President Obama always makes a big splash when he comes to New York City.

Thursday was no exception. He spoke at the NAACP’s annual convention, and brought the audience to its feet more than once. It was his most direct speech on issues of race since the campaign, and contained more than one reference to the need for black people to take individual responsibility for bettering our condition.

I spent part of Thursday in a part of New York City that’s not too far from the Hilton Hotel in Manhattan where the president spoke. Not too far, at least, as the crow flies.

In some ways, the  West Bronx is a world away from Midtown. Walk its streets and you experience hope and despair simultaneously. There’s the hopeful hum of road repair and new construction. Unlike “back in the day”, a good number of wearing the hard hats are people of color.

You look in wonder at a vest pocket community garden on Morris Ave. just below 181st St.

You hear the laughter of young children at a playground up the block. A couple of blocks away, the rumble of the elevated subway provides a tympani roll every five minutes or so. Whether walking or driving through the Bronx, you realize this place has a rhythm all its own. The smells of restaurant food from the English and Spanish speaking Caribbean come together to remind you it’s almost lunchtime.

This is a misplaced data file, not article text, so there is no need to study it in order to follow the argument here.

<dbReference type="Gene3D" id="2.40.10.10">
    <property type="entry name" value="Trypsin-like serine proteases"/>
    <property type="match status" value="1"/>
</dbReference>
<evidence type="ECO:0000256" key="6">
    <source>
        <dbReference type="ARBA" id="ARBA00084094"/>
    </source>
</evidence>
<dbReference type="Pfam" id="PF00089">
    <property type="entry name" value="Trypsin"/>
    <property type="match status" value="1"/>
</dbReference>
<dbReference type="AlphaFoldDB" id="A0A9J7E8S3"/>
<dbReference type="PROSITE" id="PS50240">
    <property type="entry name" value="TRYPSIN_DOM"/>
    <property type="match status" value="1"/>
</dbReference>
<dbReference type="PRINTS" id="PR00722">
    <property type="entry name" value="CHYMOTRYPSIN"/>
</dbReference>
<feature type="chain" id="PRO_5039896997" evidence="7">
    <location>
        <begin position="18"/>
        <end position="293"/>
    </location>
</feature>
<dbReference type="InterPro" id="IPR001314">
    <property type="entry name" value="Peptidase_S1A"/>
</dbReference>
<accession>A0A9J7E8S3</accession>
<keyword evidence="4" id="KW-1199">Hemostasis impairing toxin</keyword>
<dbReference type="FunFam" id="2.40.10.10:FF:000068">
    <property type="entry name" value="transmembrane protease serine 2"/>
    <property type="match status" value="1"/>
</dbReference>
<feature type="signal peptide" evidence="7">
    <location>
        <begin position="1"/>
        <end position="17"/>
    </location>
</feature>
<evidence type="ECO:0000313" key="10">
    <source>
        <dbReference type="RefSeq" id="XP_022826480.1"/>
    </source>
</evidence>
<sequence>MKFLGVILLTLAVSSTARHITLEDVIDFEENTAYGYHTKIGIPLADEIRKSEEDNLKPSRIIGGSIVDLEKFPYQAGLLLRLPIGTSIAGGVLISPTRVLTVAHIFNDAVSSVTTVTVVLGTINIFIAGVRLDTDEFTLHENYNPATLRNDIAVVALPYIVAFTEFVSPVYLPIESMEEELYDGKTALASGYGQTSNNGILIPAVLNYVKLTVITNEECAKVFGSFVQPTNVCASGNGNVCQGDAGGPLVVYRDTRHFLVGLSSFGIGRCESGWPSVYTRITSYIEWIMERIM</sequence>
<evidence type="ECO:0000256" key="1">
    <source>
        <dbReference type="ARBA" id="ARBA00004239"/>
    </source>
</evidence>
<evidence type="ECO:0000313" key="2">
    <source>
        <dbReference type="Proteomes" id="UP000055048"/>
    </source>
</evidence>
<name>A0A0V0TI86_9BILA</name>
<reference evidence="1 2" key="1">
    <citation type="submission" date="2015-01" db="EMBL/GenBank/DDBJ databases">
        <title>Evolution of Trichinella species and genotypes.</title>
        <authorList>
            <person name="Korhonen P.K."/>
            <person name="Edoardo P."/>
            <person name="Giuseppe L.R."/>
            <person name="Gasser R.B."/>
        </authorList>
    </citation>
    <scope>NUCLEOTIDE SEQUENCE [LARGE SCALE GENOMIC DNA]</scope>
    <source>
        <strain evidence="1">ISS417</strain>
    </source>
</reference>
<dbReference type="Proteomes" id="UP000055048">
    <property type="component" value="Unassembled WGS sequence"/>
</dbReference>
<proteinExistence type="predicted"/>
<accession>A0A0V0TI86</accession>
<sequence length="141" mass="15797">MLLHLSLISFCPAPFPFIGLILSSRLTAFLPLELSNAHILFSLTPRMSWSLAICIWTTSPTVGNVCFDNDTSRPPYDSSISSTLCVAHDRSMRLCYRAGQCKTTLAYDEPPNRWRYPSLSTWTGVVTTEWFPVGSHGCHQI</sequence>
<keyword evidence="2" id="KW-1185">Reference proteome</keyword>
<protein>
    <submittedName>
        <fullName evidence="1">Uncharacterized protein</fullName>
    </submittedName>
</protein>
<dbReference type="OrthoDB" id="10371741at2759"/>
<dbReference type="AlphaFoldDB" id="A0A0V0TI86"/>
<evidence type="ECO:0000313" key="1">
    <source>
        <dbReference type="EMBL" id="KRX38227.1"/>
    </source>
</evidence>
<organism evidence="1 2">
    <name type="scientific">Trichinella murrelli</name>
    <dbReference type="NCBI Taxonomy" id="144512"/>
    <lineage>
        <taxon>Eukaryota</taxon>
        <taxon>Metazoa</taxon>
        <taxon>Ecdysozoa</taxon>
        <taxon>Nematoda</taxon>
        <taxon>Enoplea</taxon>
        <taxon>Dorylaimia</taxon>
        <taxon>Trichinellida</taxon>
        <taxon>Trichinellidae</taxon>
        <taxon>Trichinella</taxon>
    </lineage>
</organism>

Yes, warts and all, the Bronx is a beautiful place to me. Yet I know better than to try to romanticize it. As President Obama told the NAACP, much still needs to be done. On that note, a thought came to me as I digested the speech and my trip to the Bronx at the same time. While it’s fine for the president to talk about individual and family responsibility, what about the responsibility of politicians to better the conditions of poor, working people in places like the West Bronx?

Recent local developments could lead one to conclude some politicians are acting as irresponsibly as fathers who make babies and then abandon them. They build fiefdoms through providing needed services like health care, then pay themselves princely salaries in addition to what  they make as lawmakers. The recent gridlock in the New York State Senate, the inability of California lawmakers to work out a budget agreement, and other examples around the country seem to say the need for responsibility doesn’t stop at the doorstep of black America.

Maybe one day soon, President Obama will get to walk the streets of the Bronx?

He certainly walked the streets of Chicago as a community organizer, so he knows the pain of poverty and dashed expectations first hand. That’s why his message resonates with many in the black community. He needs to deliver that same message to greedy, avaricious politicians, even if they’re members of his political party.

You think it would make a difference?